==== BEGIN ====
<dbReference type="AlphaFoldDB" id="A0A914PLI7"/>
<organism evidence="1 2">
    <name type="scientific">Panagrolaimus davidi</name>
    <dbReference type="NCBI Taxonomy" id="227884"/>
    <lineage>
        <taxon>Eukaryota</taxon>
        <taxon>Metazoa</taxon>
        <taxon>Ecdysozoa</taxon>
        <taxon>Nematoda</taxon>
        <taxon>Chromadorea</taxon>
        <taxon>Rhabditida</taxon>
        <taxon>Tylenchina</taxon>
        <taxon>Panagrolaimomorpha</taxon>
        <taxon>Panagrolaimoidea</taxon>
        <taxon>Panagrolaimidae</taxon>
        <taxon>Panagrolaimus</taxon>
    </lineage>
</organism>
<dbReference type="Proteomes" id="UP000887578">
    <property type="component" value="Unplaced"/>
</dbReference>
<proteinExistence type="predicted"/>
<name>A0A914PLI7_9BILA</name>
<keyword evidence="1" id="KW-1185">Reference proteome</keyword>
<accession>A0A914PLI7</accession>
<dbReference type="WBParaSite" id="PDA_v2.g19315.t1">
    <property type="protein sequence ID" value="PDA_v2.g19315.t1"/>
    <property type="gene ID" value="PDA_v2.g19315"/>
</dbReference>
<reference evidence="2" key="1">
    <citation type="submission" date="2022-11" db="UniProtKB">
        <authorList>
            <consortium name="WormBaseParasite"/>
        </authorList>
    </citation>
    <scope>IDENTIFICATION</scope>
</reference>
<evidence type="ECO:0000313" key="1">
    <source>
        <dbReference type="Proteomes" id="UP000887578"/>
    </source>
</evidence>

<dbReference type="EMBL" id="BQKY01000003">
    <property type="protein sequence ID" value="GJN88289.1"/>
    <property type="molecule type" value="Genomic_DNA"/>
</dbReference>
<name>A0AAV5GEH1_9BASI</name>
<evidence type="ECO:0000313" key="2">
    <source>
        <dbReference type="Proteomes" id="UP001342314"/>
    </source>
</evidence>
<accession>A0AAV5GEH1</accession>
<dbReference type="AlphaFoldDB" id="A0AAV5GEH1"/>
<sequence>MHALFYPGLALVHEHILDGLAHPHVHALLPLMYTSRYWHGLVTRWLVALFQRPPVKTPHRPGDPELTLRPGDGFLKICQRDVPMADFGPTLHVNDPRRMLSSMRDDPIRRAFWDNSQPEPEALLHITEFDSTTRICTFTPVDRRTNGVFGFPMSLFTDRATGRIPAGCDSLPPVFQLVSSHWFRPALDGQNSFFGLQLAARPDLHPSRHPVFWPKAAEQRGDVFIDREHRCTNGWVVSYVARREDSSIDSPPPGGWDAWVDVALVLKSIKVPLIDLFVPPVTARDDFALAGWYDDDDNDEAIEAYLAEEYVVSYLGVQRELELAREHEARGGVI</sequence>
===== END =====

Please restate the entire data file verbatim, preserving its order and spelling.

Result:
<dbReference type="AlphaFoldDB" id="A0A914PLI7"/>
<organism evidence="1 2">
    <name type="scientific">Panagrolaimus davidi</name>
    <dbReference type="NCBI Taxonomy" id="227884"/>
    <lineage>
        <taxon>Eukaryota</taxon>
        <taxon>Metazoa</taxon>
        <taxon>Ecdysozoa</taxon>
        <taxon>Nematoda</taxon>
        <taxon>Chromadorea</taxon>
        <taxon>Rhabditida</taxon>
        <taxon>Tylenchina</taxon>
        <taxon>Panagrolaimomorpha</taxon>
        <taxon>Panagrolaimoidea</taxon>
        <taxon>Panagrolaimidae</taxon>
        <taxon>Panagrolaimus</taxon>
    </lineage>
</organism>
<dbReference type="Proteomes" id="UP000887578">
    <property type="component" value="Unplaced"/>
</dbReference>
<proteinExistence type="predicted"/>
<name>A0A914PLI7_9BILA</name>
<keyword evidence="1" id="KW-1185">Reference proteome</keyword>
<accession>A0A914PLI7</accession>
<dbReference type="WBParaSite" id="PDA_v2.g19315.t1">
    <property type="protein sequence ID" value="PDA_v2.g19315.t1"/>
    <property type="gene ID" value="PDA_v2.g19315"/>
</dbReference>
<reference evidence="2" key="1">
    <citation type="submission" date="2022-11" db="UniProtKB">
        <authorList>
            <consortium name="WormBaseParasite"/>
        </authorList>
    </citation>
    <scope>IDENTIFICATION</scope>
</reference>
<evidence type="ECO:0000313" key="1">
    <source>
        <dbReference type="Proteomes" id="UP000887578"/>
    </source>
</evidence>

<dbReference type="EMBL" id="BQKY01000003">
    <property type="protein sequence ID" value="GJN88289.1"/>
    <property type="molecule type" value="Genomic_DNA"/>
</dbReference>
<name>A0AAV5GEH1_9BASI</name>
<evidence type="ECO:0000313" key="2">
    <source>
        <dbReference type="Proteomes" id="UP001342314"/>
    </source>
</evidence>
<accession>A0AAV5GEH1</accession>
<dbReference type="AlphaFoldDB" id="A0AAV5GEH1"/>
<sequence>MHALFYPGLALVHEHILDGLAHPHVHALLPLMYTSRYWHGLVTRWLVALFQRPPVKTPHRPGDPELTLRPGDGFLKICQRDVPMADFGPTLHVNDPRRMLSSMRDDPIRRAFWDNSQPEPEALLHITEFDSTTRICTFTPVDRRTNGVFGFPMSLFTDRATGRIPAGCDSLPPVFQLVSSHWFRPALDGQNSFFGLQLAARPDLHPSRHPVFWPKAAEQRGDVFIDREHRCTNGWVVSYVARREDSSIDSPPPGGWDAWVDVALVLKSIKVPLIDLFVPPVTARDDFALAGWYDDDDNDEAIEAYLAEEYVVSYLGVQRELELAREHEARGGVI</sequence>